Then, in 1986, Adam decided he wanted to make the transition from selling glass art to making it, and he opened his first glassblowing studio, in Clerkenwell, London. This studio marked the beginning of his personal journey as a glass artist, as well as offering both British and international artists the chance to develop their own work through residencies.
The Earl’s Court Years
As the years rolled by, Adam moved his studio several times before settling in to premises in London’s Earl’s Court, where he was to spend nearly 20 years. Here Adam developed his talent and skills, and opened his on-site gallery, Zest, with the dual goal of showcasing his own creative output while continuing his quest to bring outstanding British glass to a wider audience.
For many years, Zest was one of the few galleries in London devoted entirely to selling and exhibiting Studio Glass art and Zest also exhibited at international Art Fairs, including Art London, SOFA New York and Chicago, showing Adam’s work together with numerous British artists including Vic Bamforth, Max Jacquard, Alison Kinnaird, Peter Layton and Naoko Sato.
During this period, Adam initially focused on selling his work through up-market retailers such as The Conran Shop, Liberty and Harrods as well as galleries and museum shops all over the world. These included The Guggenheim and The Museum of Art and Design in New York City. He travelled to New York, San Francisco and Paris several times a year to attend trade shows, where he sold his work to galleries across the United States and Europe.
With this exposure, Adam found himself increasingly sought out by interior designers to commission bespoke solutions for both domestic and commercial projects. Finding that he enjoyed this creative collaboration with interior designers and architects interesting and challenging, Adam’s focus shifted away from trade shows to concentrate on working to commission, as well as making more time to develop his own artwork. Notable commissions included a glass and steel four-poster bed in an Oxfordshire home, a seven-storey glass staircase balustrade for an Alpine ski chalet, a large wall sculpture for a boutique hotel in the Cotswolds and numerous lighting and interior accessory projects for top London hotels and restaurants. More recently, he was commissioned to make several glass fountains for the gardens of a private home in the South of France.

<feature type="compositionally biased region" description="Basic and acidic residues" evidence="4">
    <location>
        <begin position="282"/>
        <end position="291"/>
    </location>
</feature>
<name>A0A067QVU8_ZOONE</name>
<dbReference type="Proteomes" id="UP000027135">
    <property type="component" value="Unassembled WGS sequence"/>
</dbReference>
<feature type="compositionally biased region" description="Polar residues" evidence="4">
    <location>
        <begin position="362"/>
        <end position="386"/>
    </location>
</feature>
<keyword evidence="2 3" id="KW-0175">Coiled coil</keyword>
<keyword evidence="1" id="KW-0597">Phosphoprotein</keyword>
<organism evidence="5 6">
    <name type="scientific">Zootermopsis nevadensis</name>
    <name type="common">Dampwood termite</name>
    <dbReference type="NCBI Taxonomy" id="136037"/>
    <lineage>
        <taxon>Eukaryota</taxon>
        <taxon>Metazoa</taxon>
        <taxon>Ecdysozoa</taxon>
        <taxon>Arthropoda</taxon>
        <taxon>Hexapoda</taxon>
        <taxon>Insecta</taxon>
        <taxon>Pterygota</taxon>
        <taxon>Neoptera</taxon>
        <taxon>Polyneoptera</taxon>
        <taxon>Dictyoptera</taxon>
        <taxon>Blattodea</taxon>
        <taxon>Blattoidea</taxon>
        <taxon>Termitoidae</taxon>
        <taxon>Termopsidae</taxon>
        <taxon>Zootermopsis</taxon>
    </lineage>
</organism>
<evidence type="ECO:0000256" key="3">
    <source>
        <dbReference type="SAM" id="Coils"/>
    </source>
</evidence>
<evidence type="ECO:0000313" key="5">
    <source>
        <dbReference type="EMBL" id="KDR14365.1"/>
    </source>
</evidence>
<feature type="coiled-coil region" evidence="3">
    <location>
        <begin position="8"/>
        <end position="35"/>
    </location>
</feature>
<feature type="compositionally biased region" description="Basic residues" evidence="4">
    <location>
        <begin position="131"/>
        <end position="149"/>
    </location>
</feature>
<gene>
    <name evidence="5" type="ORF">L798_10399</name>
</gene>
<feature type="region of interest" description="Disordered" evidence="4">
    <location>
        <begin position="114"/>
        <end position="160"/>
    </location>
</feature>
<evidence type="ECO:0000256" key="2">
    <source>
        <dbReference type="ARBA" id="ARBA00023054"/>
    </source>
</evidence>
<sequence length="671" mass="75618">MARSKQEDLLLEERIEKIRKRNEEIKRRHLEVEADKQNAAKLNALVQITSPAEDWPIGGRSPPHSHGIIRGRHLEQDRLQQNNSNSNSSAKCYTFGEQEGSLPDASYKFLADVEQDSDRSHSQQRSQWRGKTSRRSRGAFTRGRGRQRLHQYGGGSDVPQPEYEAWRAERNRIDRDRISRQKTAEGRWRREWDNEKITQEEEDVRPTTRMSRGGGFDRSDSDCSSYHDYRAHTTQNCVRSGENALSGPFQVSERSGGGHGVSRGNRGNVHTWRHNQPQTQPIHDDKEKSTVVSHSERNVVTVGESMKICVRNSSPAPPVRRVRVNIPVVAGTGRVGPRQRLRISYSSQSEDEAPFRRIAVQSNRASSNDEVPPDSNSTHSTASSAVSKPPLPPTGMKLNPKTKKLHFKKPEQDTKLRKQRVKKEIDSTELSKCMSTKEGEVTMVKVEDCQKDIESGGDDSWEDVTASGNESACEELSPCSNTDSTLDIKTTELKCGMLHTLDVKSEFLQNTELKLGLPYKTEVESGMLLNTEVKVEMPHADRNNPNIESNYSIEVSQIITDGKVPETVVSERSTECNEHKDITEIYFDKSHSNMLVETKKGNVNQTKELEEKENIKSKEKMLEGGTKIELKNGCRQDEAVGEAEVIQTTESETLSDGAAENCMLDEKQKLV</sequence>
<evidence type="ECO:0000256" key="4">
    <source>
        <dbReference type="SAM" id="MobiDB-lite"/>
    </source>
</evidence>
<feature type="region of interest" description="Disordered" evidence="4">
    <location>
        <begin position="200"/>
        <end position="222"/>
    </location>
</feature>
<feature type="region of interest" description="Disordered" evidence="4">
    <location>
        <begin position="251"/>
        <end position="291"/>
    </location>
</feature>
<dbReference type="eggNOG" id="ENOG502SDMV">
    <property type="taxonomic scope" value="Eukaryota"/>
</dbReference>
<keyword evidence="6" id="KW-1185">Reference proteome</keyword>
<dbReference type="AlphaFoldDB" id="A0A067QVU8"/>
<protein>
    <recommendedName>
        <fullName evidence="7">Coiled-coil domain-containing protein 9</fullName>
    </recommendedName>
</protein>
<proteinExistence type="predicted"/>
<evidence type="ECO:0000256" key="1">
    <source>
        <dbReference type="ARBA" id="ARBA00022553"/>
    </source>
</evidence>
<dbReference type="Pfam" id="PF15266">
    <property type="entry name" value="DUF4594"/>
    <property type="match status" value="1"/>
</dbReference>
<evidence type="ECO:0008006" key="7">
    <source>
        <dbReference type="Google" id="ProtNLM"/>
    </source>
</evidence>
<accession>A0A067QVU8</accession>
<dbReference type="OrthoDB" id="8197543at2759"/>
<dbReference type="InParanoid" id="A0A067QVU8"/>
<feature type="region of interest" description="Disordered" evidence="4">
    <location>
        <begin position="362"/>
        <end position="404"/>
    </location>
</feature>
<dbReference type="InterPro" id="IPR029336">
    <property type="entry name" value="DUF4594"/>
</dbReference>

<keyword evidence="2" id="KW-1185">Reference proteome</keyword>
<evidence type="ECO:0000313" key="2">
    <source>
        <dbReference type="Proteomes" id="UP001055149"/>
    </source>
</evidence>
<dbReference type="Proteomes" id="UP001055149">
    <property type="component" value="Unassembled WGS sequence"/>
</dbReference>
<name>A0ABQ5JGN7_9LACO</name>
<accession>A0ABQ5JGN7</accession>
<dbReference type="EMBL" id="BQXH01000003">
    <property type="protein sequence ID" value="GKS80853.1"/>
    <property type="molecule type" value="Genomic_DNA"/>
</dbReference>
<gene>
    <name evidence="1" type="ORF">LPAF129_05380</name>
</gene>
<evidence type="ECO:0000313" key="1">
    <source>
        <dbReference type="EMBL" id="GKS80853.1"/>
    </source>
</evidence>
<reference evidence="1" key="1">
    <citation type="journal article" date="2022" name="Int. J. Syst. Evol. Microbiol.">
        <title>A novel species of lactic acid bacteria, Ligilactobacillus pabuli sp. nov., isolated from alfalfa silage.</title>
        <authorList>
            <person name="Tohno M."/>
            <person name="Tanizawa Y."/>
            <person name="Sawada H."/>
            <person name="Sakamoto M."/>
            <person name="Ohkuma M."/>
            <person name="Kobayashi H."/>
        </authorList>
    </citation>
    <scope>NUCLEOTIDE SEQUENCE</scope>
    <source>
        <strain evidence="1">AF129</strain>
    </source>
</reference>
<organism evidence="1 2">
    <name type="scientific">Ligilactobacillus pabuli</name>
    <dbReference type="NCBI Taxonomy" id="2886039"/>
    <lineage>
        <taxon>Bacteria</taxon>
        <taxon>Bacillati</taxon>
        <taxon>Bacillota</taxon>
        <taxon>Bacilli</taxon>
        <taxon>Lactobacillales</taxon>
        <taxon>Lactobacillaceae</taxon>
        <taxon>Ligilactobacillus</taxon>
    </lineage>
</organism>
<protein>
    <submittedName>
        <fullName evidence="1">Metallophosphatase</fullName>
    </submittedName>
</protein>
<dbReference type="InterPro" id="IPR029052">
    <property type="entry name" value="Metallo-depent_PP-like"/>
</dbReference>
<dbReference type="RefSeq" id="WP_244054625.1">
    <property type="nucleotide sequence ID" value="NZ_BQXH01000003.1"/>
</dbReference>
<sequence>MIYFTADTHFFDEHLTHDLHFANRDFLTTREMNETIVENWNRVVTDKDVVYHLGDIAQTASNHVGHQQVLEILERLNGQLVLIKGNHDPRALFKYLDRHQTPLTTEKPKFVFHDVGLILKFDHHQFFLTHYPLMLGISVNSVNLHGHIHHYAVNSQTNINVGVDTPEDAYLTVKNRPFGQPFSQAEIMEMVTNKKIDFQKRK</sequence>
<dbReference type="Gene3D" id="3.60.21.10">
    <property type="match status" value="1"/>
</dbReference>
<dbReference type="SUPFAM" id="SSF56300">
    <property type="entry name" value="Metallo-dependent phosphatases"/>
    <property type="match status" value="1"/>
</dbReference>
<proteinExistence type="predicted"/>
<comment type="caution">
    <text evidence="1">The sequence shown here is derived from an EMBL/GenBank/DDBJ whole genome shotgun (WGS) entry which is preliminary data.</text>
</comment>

Escape to the Country
In 2012, when Adam found out that property developers had decided to knock down the building that had been his London studio for so long, he decided to turn a disaster into a virtue and escape the capital for a peaceful country location. After a long and difficult search, Adam found the perfect spot – an old agricultural building in West Horsley, a small village near Guildford in rural Surrey, 30 miles southwest of the capital. He moved there in the spring of 2013.
Adam soon found inspiration from his new surroundings in the rolling countryside of the Surrey Hills Area of Outstanding Natural Beauty and a new body of work began to take shape. The scale of Adam’s work grew larger, and he began to develop a series of sculptures for outdoor settings as well as water features alongside the work for which he is already well known.
“I am inspired by the ceaseless mutability of light on the landscape, the sky and water. I am fascinated by horizons, the vanishing point where the land merges with the sky. Glass is the ideal medium to express this idea of continual change since its properties are inherently mutable, not only in its molten state but also in the way the play of light creates endless nuances in the finished piece.”
In Surrey, Adam threw himself into the local arts scene and has become firmly established. He takes part in the annual Surrey Artists Open Studios event and was nominated in 2014 for Surrey Artist of the Year. As his reputation spread in Surrey, Adam knew he had arrived when he was asked to award a prize at the village flower show! And Guildford Borough Council invited him to participate in the annual Guildford Heritage week of events.
Each piece Adam creates is unique and the process is highly intuitive with minute changes leading to variations in the colour effect and shape produced. For larger pieces, Adam has a small team to assist him and he likens his role to the lead violinist in a string quartet in the evolving composition of the glass. “As with any composition, the dynamic and the work can change depending on who else is in the team”
A visit to his studio reveals the great variety of the work produced. The glass produced consists of one-off artworks, such as those in his “Imaginary Landscape”, “Strata” and “Cloud Garden” series, commissions for individuals, and trade orders where a range of work is produced and repeated for sale to galleries and museum shops. Adam also spends most weekends teaching his popular half-day courses, Introduction to Glassblowing for Beginners.